• If the fitted model under the assumption of populations with equal variance is correct, the plot of residuals against fitted values should suggest a horizontal band across the graph. The graph of residuals against fitted values will consist of vertical "stacks" of residuals, one stack for each unique sample mean. The stacks should be about the same length and at about the same level. Outliers may appear as anomalous points in the graph (although an outlier may not turn up in the residuals plot by virtue of affecting the mean so that its fitted value lies near it).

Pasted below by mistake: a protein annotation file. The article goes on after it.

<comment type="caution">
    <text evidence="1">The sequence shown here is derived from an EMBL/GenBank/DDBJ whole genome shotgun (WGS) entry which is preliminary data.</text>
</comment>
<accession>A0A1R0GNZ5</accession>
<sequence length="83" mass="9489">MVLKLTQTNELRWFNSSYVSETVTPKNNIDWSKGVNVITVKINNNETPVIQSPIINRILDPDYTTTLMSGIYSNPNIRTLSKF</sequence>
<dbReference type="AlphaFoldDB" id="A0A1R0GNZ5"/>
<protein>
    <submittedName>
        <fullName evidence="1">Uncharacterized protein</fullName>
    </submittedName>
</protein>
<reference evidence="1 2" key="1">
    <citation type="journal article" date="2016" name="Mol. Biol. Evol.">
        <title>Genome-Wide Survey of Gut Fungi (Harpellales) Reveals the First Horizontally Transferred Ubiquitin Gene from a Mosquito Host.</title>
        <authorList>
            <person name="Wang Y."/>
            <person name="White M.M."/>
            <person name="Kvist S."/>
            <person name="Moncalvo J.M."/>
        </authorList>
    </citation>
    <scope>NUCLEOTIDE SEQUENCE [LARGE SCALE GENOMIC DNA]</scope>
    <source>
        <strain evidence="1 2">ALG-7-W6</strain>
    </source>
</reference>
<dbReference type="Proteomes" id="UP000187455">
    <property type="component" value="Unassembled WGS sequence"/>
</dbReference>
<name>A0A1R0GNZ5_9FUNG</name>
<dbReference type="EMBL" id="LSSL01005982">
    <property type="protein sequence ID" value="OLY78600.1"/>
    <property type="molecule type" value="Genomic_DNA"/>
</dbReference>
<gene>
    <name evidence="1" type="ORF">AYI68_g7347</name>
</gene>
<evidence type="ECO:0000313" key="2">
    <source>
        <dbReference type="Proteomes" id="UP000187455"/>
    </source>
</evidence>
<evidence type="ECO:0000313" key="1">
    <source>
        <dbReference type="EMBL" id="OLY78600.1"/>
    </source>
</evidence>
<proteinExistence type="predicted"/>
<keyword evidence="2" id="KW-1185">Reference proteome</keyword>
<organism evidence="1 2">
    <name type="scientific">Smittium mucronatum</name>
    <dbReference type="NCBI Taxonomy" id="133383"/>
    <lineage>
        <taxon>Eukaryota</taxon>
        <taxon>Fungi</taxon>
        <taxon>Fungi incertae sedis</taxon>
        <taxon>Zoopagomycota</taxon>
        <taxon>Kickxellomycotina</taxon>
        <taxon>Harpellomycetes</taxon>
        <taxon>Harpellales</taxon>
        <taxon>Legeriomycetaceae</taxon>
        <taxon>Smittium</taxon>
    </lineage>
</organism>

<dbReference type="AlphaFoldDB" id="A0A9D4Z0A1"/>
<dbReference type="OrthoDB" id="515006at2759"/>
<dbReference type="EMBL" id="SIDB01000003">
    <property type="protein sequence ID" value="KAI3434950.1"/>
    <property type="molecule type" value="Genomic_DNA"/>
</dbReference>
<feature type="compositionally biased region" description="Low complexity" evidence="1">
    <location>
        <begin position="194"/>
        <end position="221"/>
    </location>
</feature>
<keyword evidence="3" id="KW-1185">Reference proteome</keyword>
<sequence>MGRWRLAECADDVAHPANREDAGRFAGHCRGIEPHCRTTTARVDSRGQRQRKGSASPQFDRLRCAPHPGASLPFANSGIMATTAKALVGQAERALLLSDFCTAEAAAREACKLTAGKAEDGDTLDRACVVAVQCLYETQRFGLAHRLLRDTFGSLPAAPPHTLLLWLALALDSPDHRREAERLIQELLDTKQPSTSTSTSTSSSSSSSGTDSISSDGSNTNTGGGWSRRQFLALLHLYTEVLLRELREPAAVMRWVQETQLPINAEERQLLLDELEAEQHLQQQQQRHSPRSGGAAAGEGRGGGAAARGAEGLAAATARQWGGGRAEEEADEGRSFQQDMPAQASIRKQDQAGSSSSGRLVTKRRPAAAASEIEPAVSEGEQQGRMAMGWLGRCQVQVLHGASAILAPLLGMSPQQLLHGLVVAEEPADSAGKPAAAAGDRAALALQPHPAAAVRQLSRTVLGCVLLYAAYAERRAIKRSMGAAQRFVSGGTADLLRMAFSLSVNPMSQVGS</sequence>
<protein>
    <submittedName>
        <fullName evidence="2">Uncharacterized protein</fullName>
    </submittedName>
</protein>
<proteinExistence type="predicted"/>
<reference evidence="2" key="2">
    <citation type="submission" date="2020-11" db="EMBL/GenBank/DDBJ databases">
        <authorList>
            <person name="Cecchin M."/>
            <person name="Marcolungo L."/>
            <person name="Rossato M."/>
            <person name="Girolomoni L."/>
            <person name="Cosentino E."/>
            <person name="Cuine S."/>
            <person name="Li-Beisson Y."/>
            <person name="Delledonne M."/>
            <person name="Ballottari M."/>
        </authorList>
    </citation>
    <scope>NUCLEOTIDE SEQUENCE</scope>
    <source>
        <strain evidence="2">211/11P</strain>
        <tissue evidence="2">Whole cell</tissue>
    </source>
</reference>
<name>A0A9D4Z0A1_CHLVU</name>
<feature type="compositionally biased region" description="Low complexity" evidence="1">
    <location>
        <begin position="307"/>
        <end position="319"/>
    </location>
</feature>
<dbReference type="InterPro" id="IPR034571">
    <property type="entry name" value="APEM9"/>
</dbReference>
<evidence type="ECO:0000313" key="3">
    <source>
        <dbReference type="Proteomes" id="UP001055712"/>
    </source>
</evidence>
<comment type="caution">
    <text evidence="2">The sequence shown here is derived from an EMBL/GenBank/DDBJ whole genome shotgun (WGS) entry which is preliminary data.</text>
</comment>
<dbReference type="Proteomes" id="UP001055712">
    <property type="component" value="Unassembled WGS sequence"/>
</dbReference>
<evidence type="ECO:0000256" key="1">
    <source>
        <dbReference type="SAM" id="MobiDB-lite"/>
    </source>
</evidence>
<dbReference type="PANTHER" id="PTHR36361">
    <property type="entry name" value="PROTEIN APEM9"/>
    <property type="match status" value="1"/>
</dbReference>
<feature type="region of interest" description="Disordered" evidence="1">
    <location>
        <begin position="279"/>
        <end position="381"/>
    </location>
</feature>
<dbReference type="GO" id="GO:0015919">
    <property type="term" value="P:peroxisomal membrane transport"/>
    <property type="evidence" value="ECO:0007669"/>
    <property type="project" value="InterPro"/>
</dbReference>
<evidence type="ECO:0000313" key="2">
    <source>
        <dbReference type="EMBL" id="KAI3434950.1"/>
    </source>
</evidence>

A fan pattern like the profile of a megaphone, with a noticeable flare either to the right or to the left as shown in the picture (one or e of the "stacks" of residuals is much longer than the others), often suggests that the variance in the values increases in the direction the fan pattern widens (often to the right), and this in turn suggests that a transformation may be needed. Other systematic pattern in the residuals (like a linear trend) suggest either that there is another factor that should be considered in analyzing the data, or that a transformation is needed.